Friday, December 5, 2014

The Art of Warfare in the Age of Marlborough

I've just finished David Chandler's book on warfare between the 1680s and 1740s.  It's really a very readable account and well worth the £8 I paid for it at Fiasco.


To be honest, I started buying 18th century models without any real understanding of the period.  I wanted to try painting some of the Baccus 6mm range and to see what I could achieve with serried ranks of colourful 6mm models.  It was by way of an antidote to years of drab twentieth century modelling.

Having read Chandler, I now feel that I have a basic handle on the period.  The book briefly covers the grand strategy of the period.  It stresses the importance of the huge logistic trains needed to keep the armies in the field and the consequent tendency for campaigns to mostly culminate in a single battle.  We then go on to cover in turn the organisation and tactics of horse, foot, artillery and engineers.  Technology, organisation and tactical role are covered in detail.  The focus is largely on French and British sources but there is some coverage of Dutch, German, Russian and Turkish thought and practice.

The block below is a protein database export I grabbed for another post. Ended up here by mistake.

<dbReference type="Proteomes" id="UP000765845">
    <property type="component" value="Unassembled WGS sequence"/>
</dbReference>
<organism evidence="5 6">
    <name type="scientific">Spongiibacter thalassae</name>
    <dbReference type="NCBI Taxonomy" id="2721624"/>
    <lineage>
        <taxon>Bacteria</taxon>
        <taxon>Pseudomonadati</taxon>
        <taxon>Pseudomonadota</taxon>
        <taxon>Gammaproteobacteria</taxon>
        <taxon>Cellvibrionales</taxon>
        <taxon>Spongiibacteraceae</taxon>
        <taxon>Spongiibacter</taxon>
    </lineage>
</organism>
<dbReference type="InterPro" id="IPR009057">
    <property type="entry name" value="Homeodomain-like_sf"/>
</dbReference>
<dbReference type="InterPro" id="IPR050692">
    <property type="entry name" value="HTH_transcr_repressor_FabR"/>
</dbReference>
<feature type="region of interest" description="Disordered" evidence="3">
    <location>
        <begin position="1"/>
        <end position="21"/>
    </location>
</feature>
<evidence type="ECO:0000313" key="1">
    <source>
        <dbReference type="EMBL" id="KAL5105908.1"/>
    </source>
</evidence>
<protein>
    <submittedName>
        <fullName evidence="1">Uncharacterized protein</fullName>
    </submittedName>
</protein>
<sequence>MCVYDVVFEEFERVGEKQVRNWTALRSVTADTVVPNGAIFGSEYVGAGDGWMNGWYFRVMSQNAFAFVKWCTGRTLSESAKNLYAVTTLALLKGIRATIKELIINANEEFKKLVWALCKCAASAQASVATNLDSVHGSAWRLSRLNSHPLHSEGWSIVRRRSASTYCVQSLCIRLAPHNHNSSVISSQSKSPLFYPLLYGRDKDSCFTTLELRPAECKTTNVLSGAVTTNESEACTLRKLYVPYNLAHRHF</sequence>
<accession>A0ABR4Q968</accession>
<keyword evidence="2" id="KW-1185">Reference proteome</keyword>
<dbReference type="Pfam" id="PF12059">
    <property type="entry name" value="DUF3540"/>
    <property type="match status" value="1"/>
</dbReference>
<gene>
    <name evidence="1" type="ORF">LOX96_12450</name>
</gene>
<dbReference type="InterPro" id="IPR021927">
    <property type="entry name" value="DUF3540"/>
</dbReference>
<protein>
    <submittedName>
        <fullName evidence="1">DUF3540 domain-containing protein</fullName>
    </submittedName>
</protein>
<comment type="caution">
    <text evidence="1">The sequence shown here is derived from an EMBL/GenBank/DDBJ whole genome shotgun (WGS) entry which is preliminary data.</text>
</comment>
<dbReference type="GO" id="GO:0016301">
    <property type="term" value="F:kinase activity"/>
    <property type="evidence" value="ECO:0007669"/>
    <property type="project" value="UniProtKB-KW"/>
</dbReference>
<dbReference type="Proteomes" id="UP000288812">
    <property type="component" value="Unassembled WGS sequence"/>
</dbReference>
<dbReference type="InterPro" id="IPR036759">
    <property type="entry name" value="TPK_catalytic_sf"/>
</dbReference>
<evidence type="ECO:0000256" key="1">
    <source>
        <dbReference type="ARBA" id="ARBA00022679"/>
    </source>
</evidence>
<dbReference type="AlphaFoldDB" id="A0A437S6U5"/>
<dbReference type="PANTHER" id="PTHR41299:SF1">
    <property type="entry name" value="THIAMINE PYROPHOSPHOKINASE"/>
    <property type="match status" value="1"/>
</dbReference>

Having read the section on artillery I'm firmly of the view that the guys in this action (from a League of Augsburg game in Edinburgh) should be running flat out to get away from those burning ammunition wagons!


3 comments:

Neil said...

Sounds good. I bought a Baccus 7YW British army to kick-start a side project based on purchasing the Maurice rules. Not got a full unit painted up yet but it's a long term project!

Counterpane said...

Neil,

I use 3cm square bases with Baccus figures. Fur such bases gives me a unit that works for either Maurice or Black Powder. I switch to cm instead of inches for the latter.

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